A dog named Blue

We humans love our dogs in the most uncomplicated pure way, because that's the way the dogs love us, and if we're paying attention, we can probably learn something.  It's the saddest thing ever when a dog dies.

My neighbor's dog, Blue died about 3 years ago. He was old and well loved, the king of the neighborhood in a stately way, and we miss him still.  But it was his time.  He died quietly in his sleep after going on a last walk around the lake and swim the evening before.   He was the only dog I've ever known who would take himself on a walk, just a calm stroll around the lake, not deviating off to sniff things, but walking as if he were with a person, greeting neighbors, but not getting too distracted, and stopping in the designated area for a brief swim.

Blue died in the middle of the night, and my neighbor arose very early, the way we do at Lake M., and tried to bury him. First, she went out in the woods to dig a hole, but there were so many trees in the path leftover from The Big Windstorm of '06 that she couldn't get the wheelbarrow with the dog back there. It probably didn't help that this was back when she was still drinking, and the difference between late night and early morning was pretty negligible as far as sobriety went.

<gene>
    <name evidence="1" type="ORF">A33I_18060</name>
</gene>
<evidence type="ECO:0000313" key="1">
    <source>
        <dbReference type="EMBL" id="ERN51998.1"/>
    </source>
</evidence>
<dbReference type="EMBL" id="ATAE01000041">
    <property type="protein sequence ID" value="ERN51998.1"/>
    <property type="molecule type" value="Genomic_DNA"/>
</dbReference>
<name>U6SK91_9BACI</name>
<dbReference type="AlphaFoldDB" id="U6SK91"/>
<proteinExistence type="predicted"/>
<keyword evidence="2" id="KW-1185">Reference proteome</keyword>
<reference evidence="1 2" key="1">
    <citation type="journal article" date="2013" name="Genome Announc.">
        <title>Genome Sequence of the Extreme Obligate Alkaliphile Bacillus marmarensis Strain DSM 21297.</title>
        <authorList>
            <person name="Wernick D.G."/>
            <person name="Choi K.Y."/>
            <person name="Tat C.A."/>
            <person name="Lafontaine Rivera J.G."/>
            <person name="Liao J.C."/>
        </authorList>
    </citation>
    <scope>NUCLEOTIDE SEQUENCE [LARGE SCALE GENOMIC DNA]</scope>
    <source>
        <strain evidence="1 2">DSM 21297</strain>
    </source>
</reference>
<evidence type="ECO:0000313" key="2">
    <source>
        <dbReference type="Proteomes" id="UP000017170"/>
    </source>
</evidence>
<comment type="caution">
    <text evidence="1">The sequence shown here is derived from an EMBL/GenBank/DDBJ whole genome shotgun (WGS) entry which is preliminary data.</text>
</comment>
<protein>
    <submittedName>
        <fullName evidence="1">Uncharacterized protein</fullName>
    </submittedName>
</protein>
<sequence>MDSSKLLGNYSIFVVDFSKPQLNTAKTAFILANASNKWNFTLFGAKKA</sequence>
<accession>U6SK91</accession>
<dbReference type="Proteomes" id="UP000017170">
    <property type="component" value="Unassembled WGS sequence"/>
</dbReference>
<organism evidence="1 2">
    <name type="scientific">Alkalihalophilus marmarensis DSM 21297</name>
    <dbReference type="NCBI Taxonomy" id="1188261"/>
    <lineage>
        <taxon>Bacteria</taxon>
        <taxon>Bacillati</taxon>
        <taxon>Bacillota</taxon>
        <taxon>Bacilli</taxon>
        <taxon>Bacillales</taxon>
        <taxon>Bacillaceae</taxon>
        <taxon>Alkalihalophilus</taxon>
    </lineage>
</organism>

So she started digging in the yard. Digging was a challenge, because the topsoil had all been removed when they built the house, and it's glacial till at about four inches, impossible to dig through. Our other neighbor got up when he noticed the digging and suggested that she bury the dog in the vegetable garden. She found digging there slightly easier, and dug for a while, but eventually woke her teen daughter to help, because it was such slow going. After exhausting themselves digging this little hole, they decided she should take the dog to the vet to be cremated.

But by this point, the dog was, well, not to be too graphic, but let's just say you wouldn't want him in your car. So they dug and dug, and by now it was maybe 5:30 am, and S. the newspaper man, who has a decorative tire-turned-into-planter at the end of his driveway with a poster of Obama and a statue of a small dog urinating on the sign,  droves by in his little pickup truck waving, and they decided that they need to just get this job done before everyone cames to help or watch, because it's all too sad.

They gently placed the dog into this very small grave, a hole that's only 12 inches deep and not wide enough either.  Of course, the 60 pound black lab doesn't fit, so they just gather soil from nearby and mound it up over the dog.

That's what that bump in the yard is.  For a while, every morning I would fear that wild animals would exhume poor old Blue during the night, but that never happened.

Comments

  1. Yes, Barb, you aren't the only one who was like, "huh? What is this even about?"

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  2. Then, one night, the mound started to quiver and shake! It burst open and a ghostly howl was heard resounding across the lake. Some say they saw a shimmering shade of a dog circling the lake that night. Some say it was Blue. Others say its a lie...

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